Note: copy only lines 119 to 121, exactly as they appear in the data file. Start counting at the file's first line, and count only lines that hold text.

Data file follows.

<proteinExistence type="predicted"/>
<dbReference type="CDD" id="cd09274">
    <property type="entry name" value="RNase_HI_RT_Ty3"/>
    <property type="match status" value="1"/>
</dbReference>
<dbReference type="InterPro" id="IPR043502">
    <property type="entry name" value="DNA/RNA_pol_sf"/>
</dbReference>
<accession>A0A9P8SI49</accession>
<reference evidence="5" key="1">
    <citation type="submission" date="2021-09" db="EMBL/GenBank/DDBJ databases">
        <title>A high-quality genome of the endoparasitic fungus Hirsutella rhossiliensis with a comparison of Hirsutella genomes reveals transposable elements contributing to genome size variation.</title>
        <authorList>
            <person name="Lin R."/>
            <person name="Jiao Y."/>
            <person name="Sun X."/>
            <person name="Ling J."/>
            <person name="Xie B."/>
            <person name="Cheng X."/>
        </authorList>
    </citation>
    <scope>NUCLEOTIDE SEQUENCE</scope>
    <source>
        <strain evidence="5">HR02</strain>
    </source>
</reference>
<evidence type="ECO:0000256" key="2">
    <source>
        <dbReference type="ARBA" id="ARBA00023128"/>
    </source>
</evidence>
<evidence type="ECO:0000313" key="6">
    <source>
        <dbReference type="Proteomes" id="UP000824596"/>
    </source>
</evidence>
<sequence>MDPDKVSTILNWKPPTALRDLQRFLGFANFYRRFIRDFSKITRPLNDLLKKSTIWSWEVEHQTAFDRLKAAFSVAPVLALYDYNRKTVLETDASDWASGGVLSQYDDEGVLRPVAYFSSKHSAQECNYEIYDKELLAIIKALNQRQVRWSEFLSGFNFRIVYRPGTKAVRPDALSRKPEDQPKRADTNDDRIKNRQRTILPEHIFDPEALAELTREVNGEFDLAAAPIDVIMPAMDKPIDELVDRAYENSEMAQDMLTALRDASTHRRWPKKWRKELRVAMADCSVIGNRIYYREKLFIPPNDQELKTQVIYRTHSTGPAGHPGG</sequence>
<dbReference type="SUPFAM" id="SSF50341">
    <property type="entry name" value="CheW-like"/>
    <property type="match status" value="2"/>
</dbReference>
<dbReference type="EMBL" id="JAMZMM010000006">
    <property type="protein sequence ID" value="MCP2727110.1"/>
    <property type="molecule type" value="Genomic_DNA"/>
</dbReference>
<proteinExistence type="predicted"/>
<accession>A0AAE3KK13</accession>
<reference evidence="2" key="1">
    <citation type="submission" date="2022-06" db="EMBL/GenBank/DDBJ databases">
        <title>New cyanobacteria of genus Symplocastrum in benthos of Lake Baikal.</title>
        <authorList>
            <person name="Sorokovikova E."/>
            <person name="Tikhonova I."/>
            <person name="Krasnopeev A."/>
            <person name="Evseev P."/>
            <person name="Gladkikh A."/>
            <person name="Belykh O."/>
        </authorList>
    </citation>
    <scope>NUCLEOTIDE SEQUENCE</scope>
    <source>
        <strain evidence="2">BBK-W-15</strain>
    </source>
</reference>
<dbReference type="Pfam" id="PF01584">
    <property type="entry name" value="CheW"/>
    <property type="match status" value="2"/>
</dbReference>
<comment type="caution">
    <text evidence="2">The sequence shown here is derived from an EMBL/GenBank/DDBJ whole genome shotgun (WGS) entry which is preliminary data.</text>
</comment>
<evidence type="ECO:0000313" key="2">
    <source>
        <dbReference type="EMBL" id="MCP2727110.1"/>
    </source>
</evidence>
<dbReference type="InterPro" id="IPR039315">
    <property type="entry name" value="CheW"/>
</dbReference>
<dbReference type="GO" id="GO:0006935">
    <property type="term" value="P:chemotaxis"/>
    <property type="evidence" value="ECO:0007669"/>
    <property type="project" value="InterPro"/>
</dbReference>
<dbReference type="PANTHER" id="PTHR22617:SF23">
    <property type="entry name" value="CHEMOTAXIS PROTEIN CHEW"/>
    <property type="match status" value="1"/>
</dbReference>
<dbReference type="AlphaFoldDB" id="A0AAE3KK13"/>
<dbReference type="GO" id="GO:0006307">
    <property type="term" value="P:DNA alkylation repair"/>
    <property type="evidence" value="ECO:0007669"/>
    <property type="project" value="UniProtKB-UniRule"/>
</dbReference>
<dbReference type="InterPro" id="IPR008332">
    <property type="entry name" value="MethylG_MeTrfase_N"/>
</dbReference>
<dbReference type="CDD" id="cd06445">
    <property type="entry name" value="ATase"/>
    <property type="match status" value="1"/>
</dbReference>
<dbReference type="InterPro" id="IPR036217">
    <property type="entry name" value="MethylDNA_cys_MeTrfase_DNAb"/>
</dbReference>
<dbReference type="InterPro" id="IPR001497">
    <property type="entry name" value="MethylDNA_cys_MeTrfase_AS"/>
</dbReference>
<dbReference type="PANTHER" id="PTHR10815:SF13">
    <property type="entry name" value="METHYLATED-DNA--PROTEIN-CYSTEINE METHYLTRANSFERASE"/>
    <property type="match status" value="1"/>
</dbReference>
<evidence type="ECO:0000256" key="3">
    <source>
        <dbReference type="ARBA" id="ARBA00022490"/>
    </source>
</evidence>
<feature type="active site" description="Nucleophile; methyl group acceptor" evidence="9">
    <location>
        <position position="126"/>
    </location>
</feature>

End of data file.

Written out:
        <position position="126"/>
    </location>
</feature>